|People's Choice Award||Lew Brennan||Sunday||Artist comment: Some of the best moments in observing architecture and culture come accidentally. A stop over for a weary traveller in a small town off the highway, an invitation to a long distant friend or relatives wedding…or funeral, or simply aimless wandering with no set direction. That’s the time when a walk around the unknown streetscape impacts the most, particularly on the morning of great reflection, the day after the event. ‘Sunday’ is that moment in life’s eclectic procession. A time to marvel at the unsung beauty of a town that has obviously been a place of great success and business as seen through the sandstone and the brick and the cedar and the pressed metal.|
Round-Up interview with Meaghan Shelton
Imbil based artist Meaghan Shelton recently won the major 3D Award at the inaugural Du Rietz Art Awards for her sculpture titled Diving Helmet and Overlay.
Tell us about yourself and your career as an artist?
I began art school formally in 1995 when I took a year off work to put a folio together to apply for the Associate Diploma of Fine Art/ Visual Art at RMIT. I then went on to a Bachelor of fine Art/ Visual Art majoring in painting at RMIT. Now I exhibit my works nationally and have since been awarded Master of Fine Art last year at QUT.
Explain the meaning behind your sculpture titled Diving Helmet and Overlay and what the inspiration behind its creation was?
My sculpture refers to the sense of a foreign habitat and means of survival. There is an echo of the helmet in the crochet sheath without support, but nevertheless with aesthetic substance and potential. The diving helmet as a symbol of survival offers the idea of finding a way. A way to meet one’s objectives, to do one’s work, to have a sense of purpose and exploration and still survive.
Is there any advice you would like to give aspiring artists who are beginning their journey as an artist?
Learn through observing those artists you truly admire, but find your authentic path, this is what makes you interesting as an artist. Don't posture. Anyone who’s opinion of your work is worthy will see right through the facade. Be obsessive about your practice and ignore those who cannot see the value in what you do. There are many pathways to being a successful artist in the world, so carve out your own. Learn from your mistakes and blow your trumpet when you have a win of any kind, and that doesn't refer to just prizes. Don't elbow others out of your way, there’s room for everyone but remain single minded and determined, don't be afraid to stand alone and believe in yourself. Finally, don't be afraid to ask for help.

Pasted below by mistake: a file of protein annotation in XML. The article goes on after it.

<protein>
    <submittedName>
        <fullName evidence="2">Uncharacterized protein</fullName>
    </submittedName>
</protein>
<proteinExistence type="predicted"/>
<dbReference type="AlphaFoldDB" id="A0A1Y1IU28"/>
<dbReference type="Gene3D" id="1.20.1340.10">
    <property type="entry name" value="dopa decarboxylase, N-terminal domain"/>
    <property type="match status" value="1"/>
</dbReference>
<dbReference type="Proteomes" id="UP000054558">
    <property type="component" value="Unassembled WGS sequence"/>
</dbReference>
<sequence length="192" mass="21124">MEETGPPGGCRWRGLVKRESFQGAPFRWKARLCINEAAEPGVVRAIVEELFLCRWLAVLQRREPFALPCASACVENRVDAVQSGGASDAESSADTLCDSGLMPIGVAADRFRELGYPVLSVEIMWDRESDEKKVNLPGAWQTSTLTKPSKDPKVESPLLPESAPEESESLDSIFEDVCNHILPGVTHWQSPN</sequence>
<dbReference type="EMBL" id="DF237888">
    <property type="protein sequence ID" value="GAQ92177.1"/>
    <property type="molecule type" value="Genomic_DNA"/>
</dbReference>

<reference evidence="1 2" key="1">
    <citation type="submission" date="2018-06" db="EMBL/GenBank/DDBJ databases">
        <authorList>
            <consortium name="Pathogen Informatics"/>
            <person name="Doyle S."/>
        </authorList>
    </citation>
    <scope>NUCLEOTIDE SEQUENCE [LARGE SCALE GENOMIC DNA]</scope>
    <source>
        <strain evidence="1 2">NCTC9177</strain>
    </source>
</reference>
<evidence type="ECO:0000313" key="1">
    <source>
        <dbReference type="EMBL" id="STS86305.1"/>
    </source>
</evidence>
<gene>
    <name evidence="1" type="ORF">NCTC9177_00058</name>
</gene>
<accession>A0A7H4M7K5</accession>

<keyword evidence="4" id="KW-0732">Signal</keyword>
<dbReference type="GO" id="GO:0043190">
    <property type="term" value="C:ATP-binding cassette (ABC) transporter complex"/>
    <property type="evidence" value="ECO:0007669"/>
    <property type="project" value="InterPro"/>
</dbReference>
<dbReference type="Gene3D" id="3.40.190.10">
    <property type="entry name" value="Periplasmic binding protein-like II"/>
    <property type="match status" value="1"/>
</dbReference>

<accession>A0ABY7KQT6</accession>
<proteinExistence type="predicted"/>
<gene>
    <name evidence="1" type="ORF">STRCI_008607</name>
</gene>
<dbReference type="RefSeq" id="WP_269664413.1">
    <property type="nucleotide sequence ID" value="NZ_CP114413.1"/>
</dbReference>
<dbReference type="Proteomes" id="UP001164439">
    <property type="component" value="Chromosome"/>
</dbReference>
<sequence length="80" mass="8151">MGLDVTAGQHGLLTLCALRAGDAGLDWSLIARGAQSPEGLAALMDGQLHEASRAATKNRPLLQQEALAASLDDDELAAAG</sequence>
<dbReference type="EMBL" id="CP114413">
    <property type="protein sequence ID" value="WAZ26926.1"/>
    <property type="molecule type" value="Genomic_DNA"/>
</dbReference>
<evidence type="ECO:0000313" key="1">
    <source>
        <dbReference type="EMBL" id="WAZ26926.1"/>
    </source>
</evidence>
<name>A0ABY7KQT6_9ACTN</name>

Why do you think art is important to our community?
Art is important to our community because it teaches us that there is no singular way to look at and understand the world. Art gives us the opportunity to celebrate difference and difference is the spice of life. I am so grateful and proud to have the support of my community in its many facets and I hope my work brings joy and a deeper insight into human experience.
I am so grateful and proud to have the support of my community in its many facets and I hope my work brings joy and a deeper insight into human experience. Thankyou so much for the opportunity to speak a little about my practice.
The Gympie Regional Gallery would like to thank the following sponsors for their generosity and for supporting creativity and the arts in the Gympie region.
- Gympie Regional Council
- Budget Steel
- Bendigo Bank
- Gwyn Moore
- Anne Skinner
- CoolArts Gympie
- Heinke Butt
- Cooloola Potters Group
- Sally and David Gartshore
- Gold Town Framing
- Kathy Burden Art Down Under Studio
- Kingstons Office National
- Olive Hooper
Congratulations to the Du Rietz Art Awards 2019 finalists as listed here.
Information for finalists has been sent regarding delivery and other details.
Exhibition viewing | 24 July - 23 August 2019
The Gallery is located at 39 Nash Street, Gympie and open from Tuesday to Saturday, 10am to 4pm.
Contact us on 1300 307 800 or email DRAA@gympie.qld.gov.au